I don't know what the fark was on that piece of paper but I'd be damned if I was going to have that on my person going through airport security. So I folded it up and left it in the bible in the hotel room figuring it should scare the crap out of whoever found it.

Good times.... good times...
 
2014-04-06 02:09:14 AM  
Smackledorfer:

Sorry. You are confusing your daydreamy fark musings with science.

I never said I was doing anything more than daydreaming. I have no idea how they'll get a sub-ice probe on Europa but I am an certain that they will. I just hope I don't kick it before they do.

Forgive me for having an imagination.
 
2014-04-06 02:13:27 AM  

Ghastly: Smackledorfer:

Sorry. You are confusing your daydreamy fark musings with science.

I never said I was doing anything more than daydreaming. I have no idea how they'll get a sub-ice probe on Europa but I am an certain that they will. I just hope I don't kick it before they do.

Forgive me for having an imagination.


I was fine with your imagination right up until you got all demandy that people saying your musings were wrong were required to provide alternative theories or else they were somehow anti-scientific progress.

We all have our lines in the sand I guess.

Aso, thanks QA, however we WILL pull off life in space someday :p
 
2014-04-06 02:35:39 AM  
Smackledorfer:
Forgive me for having an imagination.

I was fine with your imagination right up until you got all demandy that people saying your musings were wrong were required to provide alternative theories or else they were somehow anti-scientific progress.

We all have our lines in the sand I guess.

Aso, thanks QA, however we WILL pull off life in space someday :p


What I was saying is ANYBODY can come into a thread and shiat all over while acting like a sanctimonious prick and giving nothing of value to the discussion.

To drop into a speculative discussion and say "ZOMG!!! You idiots! It would take THOUSANDS OF NUCLEAR BOMBS to get through that much ice" and then mock other people's speculation while offering nothing, that deserves to be called out.

Saying "you're wrong" doesn't mean science is on your side and if you're not going to offer anything more than "you're wrong" then you've contributed nothing to the conversation and should have your opinion just as readily dismissed.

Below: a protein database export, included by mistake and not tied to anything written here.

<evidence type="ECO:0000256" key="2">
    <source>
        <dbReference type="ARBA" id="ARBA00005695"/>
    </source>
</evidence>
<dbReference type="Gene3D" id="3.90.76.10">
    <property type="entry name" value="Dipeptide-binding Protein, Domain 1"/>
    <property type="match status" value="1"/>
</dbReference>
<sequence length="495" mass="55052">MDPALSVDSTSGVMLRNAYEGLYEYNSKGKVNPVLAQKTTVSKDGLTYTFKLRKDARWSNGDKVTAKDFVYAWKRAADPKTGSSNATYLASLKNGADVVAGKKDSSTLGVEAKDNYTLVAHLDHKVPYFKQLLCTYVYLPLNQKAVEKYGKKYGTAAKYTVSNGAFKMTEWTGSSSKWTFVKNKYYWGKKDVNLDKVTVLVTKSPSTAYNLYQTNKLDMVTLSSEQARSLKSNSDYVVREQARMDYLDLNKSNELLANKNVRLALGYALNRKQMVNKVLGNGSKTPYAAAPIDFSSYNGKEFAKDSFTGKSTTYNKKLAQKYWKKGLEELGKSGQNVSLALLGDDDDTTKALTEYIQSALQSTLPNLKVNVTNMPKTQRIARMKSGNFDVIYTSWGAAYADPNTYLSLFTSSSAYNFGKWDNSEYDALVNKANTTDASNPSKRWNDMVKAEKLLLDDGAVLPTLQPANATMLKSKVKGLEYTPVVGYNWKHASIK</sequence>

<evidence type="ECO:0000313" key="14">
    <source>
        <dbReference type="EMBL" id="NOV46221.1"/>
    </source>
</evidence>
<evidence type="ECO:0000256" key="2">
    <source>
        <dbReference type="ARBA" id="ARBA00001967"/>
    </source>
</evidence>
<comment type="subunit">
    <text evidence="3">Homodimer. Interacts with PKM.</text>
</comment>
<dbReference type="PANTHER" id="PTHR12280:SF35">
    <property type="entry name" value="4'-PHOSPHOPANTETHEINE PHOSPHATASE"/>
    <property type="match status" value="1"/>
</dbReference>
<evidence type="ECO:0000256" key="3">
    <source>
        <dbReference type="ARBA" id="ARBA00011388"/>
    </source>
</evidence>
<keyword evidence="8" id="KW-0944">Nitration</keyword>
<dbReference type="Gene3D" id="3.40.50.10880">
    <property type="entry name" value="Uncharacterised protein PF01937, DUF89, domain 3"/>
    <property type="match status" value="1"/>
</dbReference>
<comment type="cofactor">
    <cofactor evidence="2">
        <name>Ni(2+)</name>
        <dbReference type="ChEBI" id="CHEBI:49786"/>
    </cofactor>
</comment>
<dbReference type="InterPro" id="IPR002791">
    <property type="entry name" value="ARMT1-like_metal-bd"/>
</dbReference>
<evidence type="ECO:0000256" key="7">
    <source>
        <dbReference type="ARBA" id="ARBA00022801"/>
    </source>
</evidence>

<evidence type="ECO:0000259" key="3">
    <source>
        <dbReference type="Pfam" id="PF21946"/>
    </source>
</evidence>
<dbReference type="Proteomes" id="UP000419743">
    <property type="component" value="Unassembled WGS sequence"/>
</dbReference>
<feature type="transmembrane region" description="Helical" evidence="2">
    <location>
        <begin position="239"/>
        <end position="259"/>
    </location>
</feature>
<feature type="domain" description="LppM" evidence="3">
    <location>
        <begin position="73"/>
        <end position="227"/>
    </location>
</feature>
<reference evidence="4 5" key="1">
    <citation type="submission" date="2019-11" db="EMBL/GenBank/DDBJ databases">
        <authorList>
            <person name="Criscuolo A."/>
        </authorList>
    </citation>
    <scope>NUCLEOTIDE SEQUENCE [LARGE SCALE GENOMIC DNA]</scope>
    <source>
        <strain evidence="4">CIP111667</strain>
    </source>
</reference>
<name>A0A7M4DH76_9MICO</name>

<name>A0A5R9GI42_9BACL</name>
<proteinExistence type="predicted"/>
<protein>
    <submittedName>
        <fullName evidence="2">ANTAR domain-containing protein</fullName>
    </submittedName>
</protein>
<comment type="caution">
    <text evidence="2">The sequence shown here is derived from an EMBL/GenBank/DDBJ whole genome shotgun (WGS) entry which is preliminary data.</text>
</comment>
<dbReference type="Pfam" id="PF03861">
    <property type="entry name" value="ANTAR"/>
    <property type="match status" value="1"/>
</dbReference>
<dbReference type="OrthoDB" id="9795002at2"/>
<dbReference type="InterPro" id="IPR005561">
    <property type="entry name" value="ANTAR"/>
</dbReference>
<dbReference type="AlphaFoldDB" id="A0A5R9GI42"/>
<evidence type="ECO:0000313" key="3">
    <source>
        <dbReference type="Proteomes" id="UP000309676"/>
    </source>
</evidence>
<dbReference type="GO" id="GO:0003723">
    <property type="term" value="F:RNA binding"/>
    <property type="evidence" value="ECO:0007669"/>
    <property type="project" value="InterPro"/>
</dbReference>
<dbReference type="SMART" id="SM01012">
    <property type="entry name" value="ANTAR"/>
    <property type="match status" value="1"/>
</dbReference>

I've not claimed to be a rocket scientist. I make my living as an artist but I don't see how someone who gives nothing  more to the conversation than pictures of Captain Picard and "thousands of nuclear bombs" is more qualified to have an opinion on the subject nor do I understand why his opinion should be beyond reproach.

But please, take all the umbrage you wish. They're just laying about in the lost and found anyway.
 
2014-04-06 04:32:15 AM  
Nice work, subby.
 
2014-04-06 07:00:20 AM  

SpaceButler: It would just make its way down through the ice sheet in a moving "bubble" of melted liquid (and possibly steam, depending on how much of the isotope is used).


That's great. You've got an irradiated slug of metal on the bottom of the planet.

Now how do you A) capture data with it, B) send that data anywhere through thousands of kilos of ice?
 
2014-04-06 07:38:36 AM  

kroonermanblack: SpaceButler: It would just make its way down through the ice sheet in a moving "bubble" of melted liquid (and possibly steam, depending on how much of the isotope is used).

That's great. You've got an irradiated slug of metal on the bottom of the planet.

Now how do you A) capture data with it, B) send that data anywhere through thousands of kilos of ice?


One possibility is that a cryobot melting its way through the ice could leave behind a series of transceivers as it goes, to relay data back to a communicator on the surface without the need for a massive tether which would be vulnerable to shifting ice. NASA has shown some interest in the whole melty-proby idea, but it isn't clear whether any of the scientists involved had received better than a D+ in basic farking high school science class before moving on to JPL/NASA/etc.
 
2014-04-06 07:49:02 AM  

Monkeyfark Ridiculous: kroonermanblack: SpaceButler: It would just make its way down through the ice sheet in a moving "bubble" of melted liquid (and possibly steam, depending on how much of the isotope is used).

That's great. You've got an irradiated slug of metal on the bottom of the planet.

Now how do you A) capture data with it, B) send that data anywhere through thousands of kilos of ice?

One possibility is that a cryobot melting its way through the ice could leave behind a series of transceivers as it goes, to relay data back to a communicator on the surface without the need for a massive tether which would be vulnerable to shifting ice. NASA has shown some interest in the whole melty-proby idea, but it isn't clear whether any of the scientists involved had received better than a D+ in basic farking high school science class before moving on to JPL/NASA/etc.


I really love the mental image of a descending robot probe pooping out a chain of transceivers as it makes its way to the under-ice ocean.
 
2014-04-06 09:45:46 AM  

fusillade762: It would be cool if Enceladus had cephalopods.


NO.

img1.wikia.nocookie.net
 
2014-04-06 10:53:48 AM  

Smackledorfer: CAT-LIKE TYPING DETECTED: Pipe heavier than antenna-wire, and space-intensive..worse problem, logistically..plus, weight of a pump that can push liquid 50km up

You'll forgive me, but I don't take my science lectures from people who cannot express complex thoughts.  Not because I'm sure they know less about science than me, but because I am sure it would impossible for me to learn anything from them.

You may be having wonderfully detailed and complex thoughts up in that mind of yours, but none of that makes it through in a mess of fragmented sentences and ellipses.

Seriously... wtf... is up with ellip....ses in the writing o...f... people?


I was going to reply in more detail but I see you've since been wonderfully deflated by others, here.  So, three short points only in reply..